The role of Th2/CD4 T cells, which secrete IL-4, IL-5, and IL-13, in allergic disease is well established; however, the role of CD8+ T cells (allergen-induced airway hyperresponsiveness (AHR) and inflammation) is less clear. This study was conducted to define the role of Ag-primed CD8 + T cells in the development of these allergen-induced responses. CD8-deficient (CD8-/-) mice and wild-type mice were sensitized to OVA by i.p. injection and then challenged with OVA via the airways. Compared with wild-type mice, CD8-/- mice developed significantly lower airway responsiveness to inhaled methacholine and lung eosinophilia, and exhibited decreased IL-13 production both in vivo, in the bronchoalveolar lavage (BAL) fluid, and in vitro, following Ag stimulation of peribronchial lymph node (PBLN) cells in culture. Reconstitution of sensitized and challenged CD8-/- mice with allergen-sensitized CD8+ T cells fully restored the development of AHR, BAL eosinophilia, and IL-13 levels in BAL and in culture supernatants from PBLN cells. In contrast, transfer of naive CD8 + T cells or allergen-sensitized CD8+ T cells from IL-13-deficient donor mice failed to do so. Intracellular cytokine staining of lung as well as PBLN T cells revealed that CD8+ T cells were a source of IL-13. These data suggest that Ag-primed CD8+ T cells are required for the full development of AHR and airway inflammation, which appears to be associated with IL-13 production from these primed T cells.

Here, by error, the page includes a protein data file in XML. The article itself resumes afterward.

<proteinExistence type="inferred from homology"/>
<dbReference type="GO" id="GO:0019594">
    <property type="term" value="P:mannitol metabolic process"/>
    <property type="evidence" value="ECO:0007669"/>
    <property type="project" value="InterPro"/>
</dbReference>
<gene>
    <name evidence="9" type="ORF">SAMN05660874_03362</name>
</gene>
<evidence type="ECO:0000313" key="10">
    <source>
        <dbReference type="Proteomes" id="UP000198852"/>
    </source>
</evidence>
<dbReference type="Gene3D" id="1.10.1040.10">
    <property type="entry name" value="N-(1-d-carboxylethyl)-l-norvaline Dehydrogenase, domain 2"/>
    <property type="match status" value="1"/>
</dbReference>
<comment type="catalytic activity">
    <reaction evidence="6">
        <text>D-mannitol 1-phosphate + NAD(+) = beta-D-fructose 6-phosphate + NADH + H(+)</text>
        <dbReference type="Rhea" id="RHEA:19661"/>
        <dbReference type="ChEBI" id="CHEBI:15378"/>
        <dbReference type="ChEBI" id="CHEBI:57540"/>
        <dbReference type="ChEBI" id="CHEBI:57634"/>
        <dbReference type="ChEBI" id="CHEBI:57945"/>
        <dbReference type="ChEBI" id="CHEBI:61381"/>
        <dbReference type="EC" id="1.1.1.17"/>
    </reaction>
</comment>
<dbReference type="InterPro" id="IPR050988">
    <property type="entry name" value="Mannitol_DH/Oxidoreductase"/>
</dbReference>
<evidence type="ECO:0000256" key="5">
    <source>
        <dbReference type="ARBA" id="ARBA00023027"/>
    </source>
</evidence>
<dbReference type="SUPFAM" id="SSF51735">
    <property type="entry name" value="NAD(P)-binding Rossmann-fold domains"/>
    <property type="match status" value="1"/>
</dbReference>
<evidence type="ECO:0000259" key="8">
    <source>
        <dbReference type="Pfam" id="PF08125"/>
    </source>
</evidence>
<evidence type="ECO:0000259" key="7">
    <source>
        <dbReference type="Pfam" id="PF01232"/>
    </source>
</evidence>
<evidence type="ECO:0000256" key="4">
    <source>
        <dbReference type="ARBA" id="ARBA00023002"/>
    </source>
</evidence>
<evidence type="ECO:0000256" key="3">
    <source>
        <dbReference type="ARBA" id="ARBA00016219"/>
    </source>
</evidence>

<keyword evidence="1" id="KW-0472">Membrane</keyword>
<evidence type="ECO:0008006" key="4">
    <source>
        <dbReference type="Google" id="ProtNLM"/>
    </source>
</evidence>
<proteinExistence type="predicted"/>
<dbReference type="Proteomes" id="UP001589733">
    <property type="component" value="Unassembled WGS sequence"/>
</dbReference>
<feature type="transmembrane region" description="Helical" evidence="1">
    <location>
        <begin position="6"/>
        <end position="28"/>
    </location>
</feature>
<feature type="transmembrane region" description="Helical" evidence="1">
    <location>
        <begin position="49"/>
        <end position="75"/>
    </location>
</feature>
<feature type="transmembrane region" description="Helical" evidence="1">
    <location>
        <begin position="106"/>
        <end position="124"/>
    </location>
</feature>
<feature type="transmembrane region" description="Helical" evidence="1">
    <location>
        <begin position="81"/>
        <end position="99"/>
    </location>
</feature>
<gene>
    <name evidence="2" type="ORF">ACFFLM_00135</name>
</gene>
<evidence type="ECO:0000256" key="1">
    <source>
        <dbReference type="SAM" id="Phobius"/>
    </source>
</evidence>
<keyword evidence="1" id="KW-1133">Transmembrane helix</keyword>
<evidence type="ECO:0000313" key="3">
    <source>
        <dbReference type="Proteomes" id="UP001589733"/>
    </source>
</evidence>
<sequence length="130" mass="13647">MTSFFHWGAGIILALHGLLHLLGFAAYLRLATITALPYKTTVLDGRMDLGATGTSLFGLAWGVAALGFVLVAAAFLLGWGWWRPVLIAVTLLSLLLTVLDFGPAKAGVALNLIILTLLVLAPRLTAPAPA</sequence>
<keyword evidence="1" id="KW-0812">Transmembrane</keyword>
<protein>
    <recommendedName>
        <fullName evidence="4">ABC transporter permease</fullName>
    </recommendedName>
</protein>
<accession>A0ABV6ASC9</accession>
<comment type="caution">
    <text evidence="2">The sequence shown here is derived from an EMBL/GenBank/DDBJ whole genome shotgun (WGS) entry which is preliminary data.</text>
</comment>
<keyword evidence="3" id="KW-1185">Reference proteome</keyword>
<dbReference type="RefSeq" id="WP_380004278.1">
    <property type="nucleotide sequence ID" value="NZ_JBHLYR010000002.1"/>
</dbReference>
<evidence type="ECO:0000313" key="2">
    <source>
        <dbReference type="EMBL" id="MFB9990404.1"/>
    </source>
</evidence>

ASJC Scopus subject areas
- Immunology and Allergy